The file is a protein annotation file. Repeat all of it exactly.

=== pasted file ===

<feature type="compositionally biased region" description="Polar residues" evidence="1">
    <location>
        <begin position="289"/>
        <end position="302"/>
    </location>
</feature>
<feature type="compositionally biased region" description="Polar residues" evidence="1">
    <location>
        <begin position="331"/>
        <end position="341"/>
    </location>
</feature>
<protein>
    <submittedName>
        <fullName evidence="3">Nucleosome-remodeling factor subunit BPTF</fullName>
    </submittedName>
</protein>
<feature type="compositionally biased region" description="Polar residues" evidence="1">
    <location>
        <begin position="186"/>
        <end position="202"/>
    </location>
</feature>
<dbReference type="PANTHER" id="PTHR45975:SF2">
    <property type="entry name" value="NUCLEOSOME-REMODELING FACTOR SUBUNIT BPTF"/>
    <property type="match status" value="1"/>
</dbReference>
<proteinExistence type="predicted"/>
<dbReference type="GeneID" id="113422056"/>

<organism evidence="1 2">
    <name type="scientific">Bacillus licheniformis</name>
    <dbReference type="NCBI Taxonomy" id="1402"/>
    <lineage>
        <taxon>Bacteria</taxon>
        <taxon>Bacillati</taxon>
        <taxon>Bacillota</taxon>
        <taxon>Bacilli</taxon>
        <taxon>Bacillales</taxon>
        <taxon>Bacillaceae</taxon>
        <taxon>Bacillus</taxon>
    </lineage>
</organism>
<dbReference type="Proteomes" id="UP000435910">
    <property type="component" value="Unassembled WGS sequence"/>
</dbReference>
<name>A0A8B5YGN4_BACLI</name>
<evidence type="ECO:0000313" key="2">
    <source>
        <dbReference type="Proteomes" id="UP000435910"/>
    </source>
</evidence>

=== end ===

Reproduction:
<feature type="compositionally biased region" description="Polar residues" evidence="1">
    <location>
        <begin position="289"/>
        <end position="302"/>
    </location>
</feature>
<feature type="compositionally biased region" description="Polar residues" evidence="1">
    <location>
        <begin position="331"/>
        <end position="341"/>
    </location>
</feature>
<protein>
    <submittedName>
        <fullName evidence="3">Nucleosome-remodeling factor subunit BPTF</fullName>
    </submittedName>
</protein>
<feature type="compositionally biased region" description="Polar residues" evidence="1">
    <location>
        <begin position="186"/>
        <end position="202"/>
    </location>
</feature>
<dbReference type="PANTHER" id="PTHR45975:SF2">
    <property type="entry name" value="NUCLEOSOME-REMODELING FACTOR SUBUNIT BPTF"/>
    <property type="match status" value="1"/>
</dbReference>
<proteinExistence type="predicted"/>
<dbReference type="GeneID" id="113422056"/>

<organism evidence="1 2">
    <name type="scientific">Bacillus licheniformis</name>
    <dbReference type="NCBI Taxonomy" id="1402"/>
    <lineage>
        <taxon>Bacteria</taxon>
        <taxon>Bacillati</taxon>
        <taxon>Bacillota</taxon>
        <taxon>Bacilli</taxon>
        <taxon>Bacillales</taxon>
        <taxon>Bacillaceae</taxon>
        <taxon>Bacillus</taxon>
    </lineage>
</organism>
<dbReference type="Proteomes" id="UP000435910">
    <property type="component" value="Unassembled WGS sequence"/>
</dbReference>
<name>A0A8B5YGN4_BACLI</name>
<evidence type="ECO:0000313" key="2">
    <source>
        <dbReference type="Proteomes" id="UP000435910"/>
    </source>
</evidence>